#26: Life Is Beautiful (1997)

When and how did I watch this?

April 14th, 2017, on Amazon.

Had I seen this film already?


What did I know about the movie before watching it?

Italian film about the Holocaust. It piggybacks “It’s a Wonderful Life”, a coincidental title similiarity that I found amusing.

What do I know about it now?

The Pianist captures Nazi-occupied Poland on a personal level, but it also uses the character of Szpilman as a “lens” to show us the scope and horror of the behind-the-fronts situation in World War II. Life Is Beautiful does something similar, but intensely more visceral, if it were possible. Evoking our pathos from the start, we encounter the likable (dare I say lovable) Guido (Benigni) whose personality lifts up everyone around him, and we root for him as he falls in love and starts a family despite an undercurrent of Jewish prejudice in the area. The film continues with this light motif through his family’s capture and transport to a concentration camp, but Guido’s mood remains effervescent as he portrays the situation to his young son as a game. This game continues to be played, but the Holocaust is never mocked; the folks around Guido and his son are miserable, the German officers are deadly serious, and the prisoners are eliminated systematically. Guido does everything possible to shield his son from the horrors of what’s happening, fabricating elaborate stories and getting others around him to play along. There’s also his wife (Braschi), whose role is played well enough, but Benigni’s Guido steals the whole thing. He’s delightful and single-handedly elevates the otherwise grim film into a great tale of perseverance, redemption and sacrifice.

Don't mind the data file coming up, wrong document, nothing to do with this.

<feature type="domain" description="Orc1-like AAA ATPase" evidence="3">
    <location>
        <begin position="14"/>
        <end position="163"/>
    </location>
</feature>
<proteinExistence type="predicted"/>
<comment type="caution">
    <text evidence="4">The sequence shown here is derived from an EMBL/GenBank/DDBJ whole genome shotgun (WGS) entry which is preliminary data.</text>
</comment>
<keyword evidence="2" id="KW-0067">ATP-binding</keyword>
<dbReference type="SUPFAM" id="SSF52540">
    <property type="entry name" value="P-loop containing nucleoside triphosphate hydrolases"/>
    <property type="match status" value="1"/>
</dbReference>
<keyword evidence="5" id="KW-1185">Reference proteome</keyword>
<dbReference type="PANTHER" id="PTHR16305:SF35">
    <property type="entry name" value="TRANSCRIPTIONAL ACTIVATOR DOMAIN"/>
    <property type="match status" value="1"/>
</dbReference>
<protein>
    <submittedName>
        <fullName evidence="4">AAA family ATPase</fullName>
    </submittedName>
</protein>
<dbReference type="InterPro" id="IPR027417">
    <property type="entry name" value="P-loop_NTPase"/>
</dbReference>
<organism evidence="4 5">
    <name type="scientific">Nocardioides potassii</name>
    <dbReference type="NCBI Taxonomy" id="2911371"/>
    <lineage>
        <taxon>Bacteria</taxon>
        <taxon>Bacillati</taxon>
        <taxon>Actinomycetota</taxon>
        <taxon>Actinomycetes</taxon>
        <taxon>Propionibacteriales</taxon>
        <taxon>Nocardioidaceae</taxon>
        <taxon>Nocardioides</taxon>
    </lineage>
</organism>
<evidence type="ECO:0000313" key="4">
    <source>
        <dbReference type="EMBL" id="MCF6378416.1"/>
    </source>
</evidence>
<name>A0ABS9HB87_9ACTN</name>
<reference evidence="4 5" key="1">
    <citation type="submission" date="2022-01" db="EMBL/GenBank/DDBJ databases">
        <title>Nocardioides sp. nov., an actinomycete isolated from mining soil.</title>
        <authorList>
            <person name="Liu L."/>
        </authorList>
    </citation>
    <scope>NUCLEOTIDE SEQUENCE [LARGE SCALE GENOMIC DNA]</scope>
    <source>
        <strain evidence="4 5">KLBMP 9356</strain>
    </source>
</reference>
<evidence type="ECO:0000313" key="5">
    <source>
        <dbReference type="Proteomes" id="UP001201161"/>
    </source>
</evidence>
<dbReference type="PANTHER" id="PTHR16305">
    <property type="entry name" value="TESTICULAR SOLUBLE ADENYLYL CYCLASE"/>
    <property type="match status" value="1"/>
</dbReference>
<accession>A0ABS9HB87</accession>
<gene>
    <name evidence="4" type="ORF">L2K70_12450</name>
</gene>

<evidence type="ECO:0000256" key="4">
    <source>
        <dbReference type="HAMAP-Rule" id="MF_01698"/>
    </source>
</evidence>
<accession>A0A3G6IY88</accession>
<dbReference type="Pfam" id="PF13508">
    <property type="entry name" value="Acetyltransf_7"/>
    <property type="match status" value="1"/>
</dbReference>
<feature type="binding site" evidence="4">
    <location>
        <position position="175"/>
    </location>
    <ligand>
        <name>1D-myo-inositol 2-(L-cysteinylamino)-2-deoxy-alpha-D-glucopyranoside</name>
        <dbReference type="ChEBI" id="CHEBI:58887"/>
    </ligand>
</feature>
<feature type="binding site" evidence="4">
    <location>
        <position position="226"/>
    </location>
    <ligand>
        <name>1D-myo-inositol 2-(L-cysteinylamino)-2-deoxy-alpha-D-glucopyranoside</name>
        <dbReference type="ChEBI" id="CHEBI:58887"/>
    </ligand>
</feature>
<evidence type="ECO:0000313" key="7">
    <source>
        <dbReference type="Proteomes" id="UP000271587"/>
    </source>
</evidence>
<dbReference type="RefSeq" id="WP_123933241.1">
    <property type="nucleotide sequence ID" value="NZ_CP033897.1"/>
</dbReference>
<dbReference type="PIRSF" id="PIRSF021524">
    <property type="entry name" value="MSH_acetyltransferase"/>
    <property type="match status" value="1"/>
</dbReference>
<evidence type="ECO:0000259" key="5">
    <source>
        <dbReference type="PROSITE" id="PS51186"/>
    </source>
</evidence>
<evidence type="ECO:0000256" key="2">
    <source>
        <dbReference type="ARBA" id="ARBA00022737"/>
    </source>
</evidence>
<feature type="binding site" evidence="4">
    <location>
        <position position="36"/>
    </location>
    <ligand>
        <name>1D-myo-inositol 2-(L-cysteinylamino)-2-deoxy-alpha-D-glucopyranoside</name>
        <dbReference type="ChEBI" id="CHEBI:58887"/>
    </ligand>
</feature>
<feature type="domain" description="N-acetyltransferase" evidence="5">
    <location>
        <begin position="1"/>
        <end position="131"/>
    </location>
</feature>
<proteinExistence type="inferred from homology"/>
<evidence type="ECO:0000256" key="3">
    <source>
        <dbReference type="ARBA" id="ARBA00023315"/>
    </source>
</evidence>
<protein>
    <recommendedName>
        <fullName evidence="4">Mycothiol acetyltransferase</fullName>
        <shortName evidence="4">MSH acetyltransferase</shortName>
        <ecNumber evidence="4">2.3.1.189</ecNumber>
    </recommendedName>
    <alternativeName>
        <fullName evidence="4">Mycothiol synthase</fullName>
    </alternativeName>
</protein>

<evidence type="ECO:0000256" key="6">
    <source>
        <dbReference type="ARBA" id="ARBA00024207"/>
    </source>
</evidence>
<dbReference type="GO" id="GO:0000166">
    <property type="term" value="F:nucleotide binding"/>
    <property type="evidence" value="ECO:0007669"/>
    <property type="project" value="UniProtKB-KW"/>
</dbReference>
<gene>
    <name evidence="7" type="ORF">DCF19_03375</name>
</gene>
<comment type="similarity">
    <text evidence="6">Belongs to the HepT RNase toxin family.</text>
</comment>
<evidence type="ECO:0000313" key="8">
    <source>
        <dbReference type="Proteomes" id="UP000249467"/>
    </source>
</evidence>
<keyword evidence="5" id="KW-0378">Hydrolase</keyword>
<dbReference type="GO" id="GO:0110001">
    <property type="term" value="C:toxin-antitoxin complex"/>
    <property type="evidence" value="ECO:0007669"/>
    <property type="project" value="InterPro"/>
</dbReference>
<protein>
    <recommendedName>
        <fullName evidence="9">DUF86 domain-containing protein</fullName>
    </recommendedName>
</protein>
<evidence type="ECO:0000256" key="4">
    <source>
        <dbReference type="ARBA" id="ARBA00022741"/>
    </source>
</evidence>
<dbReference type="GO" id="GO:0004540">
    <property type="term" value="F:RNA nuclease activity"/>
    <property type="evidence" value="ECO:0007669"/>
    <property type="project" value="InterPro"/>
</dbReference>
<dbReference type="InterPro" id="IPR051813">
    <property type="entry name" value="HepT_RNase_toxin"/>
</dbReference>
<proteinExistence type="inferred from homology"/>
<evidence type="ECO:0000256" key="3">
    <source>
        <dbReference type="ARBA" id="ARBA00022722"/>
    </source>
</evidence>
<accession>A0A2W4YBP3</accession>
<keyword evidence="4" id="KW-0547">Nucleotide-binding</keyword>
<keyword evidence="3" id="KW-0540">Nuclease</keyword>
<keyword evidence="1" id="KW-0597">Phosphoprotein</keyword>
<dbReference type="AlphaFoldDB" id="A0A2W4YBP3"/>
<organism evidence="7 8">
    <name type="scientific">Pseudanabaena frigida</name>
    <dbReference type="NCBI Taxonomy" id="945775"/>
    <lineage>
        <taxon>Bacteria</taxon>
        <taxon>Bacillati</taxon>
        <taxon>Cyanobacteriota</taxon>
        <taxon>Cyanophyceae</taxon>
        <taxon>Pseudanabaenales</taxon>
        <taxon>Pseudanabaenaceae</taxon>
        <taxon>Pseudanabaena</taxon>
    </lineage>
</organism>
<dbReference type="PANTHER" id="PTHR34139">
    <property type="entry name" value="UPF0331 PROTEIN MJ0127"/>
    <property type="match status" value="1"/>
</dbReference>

What are some themes in the film?

The Holocaust, sacrifice, family, prejudice, bureaucracy, perseverance

Did this affect me personally?

Yes! The entirety had a profound impact on my outlook, how I treat my days and my family. There are takeaways that parallel the tenets of the Bible all over it.

Why is this ranked #26?

While not a well-known film, it’s a cinematic achievement revered by many. I read some criticisms that it treats a horrible time in history too lightly, but it appears viewers have resonated with its sentiment and didn’t get butthurt about its contrast with the grim backdrop.

Did my wife watch/like it?

She was busy doing something else for most of it, but was drawn in at its conclusion.

Would I watch it again?

Indeed. It’s an inspiring tale that serves as a reminder to consider others before yourself, along with being heartwarming and entertaining.

Would I recommend it to a friend?

Most of the “great” WWII films are brutal. This one takes a different turn, if you’re interested. The subtitles aren’t terribly distracting, but some of the dialogue seems to race.

Does it deserve to be on this list as one of the greatest films of all time?

Overwhelmingly yes. You’d have to be a bitter, hardened person to not be moved by Guido’s charm and cleverness, along with his relentless desire to make the best out of a horrible situation in history. It easily ranks among the best ever made.

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